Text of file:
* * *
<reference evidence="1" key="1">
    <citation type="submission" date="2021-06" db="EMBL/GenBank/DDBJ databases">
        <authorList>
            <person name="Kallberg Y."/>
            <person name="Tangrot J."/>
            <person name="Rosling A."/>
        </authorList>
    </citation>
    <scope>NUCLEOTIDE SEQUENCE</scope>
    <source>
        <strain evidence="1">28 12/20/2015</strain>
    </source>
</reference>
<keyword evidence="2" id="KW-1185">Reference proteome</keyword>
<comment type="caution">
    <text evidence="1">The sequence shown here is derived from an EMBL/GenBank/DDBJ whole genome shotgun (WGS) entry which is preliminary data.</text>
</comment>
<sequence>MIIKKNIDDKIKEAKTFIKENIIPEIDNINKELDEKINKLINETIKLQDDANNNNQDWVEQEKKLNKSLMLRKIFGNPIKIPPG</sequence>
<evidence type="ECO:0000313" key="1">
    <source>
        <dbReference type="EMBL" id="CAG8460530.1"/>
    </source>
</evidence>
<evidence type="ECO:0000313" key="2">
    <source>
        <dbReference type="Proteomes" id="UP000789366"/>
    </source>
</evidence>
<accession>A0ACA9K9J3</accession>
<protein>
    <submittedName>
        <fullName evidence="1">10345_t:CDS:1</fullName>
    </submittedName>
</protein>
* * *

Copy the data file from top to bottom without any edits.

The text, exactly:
<reference evidence="1" key="1">
    <citation type="submission" date="2021-06" db="EMBL/GenBank/DDBJ databases">
        <authorList>
            <person name="Kallberg Y."/>
            <person name="Tangrot J."/>
            <person name="Rosling A."/>
        </authorList>
    </citation>
    <scope>NUCLEOTIDE SEQUENCE</scope>
    <source>
        <strain evidence="1">28 12/20/2015</strain>
    </source>
</reference>
<keyword evidence="2" id="KW-1185">Reference proteome</keyword>
<comment type="caution">
    <text evidence="1">The sequence shown here is derived from an EMBL/GenBank/DDBJ whole genome shotgun (WGS) entry which is preliminary data.</text>
</comment>
<sequence>MIIKKNIDDKIKEAKTFIKENIIPEIDNINKELDEKINKLINETIKLQDDANNNNQDWVEQEKKLNKSLMLRKIFGNPIKIPPG</sequence>
<evidence type="ECO:0000313" key="1">
    <source>
        <dbReference type="EMBL" id="CAG8460530.1"/>
    </source>
</evidence>
<evidence type="ECO:0000313" key="2">
    <source>
        <dbReference type="Proteomes" id="UP000789366"/>
    </source>
</evidence>
<accession>A0ACA9K9J3</accession>
<protein>
    <submittedName>
        <fullName evidence="1">10345_t:CDS:1</fullName>
    </submittedName>
</protein>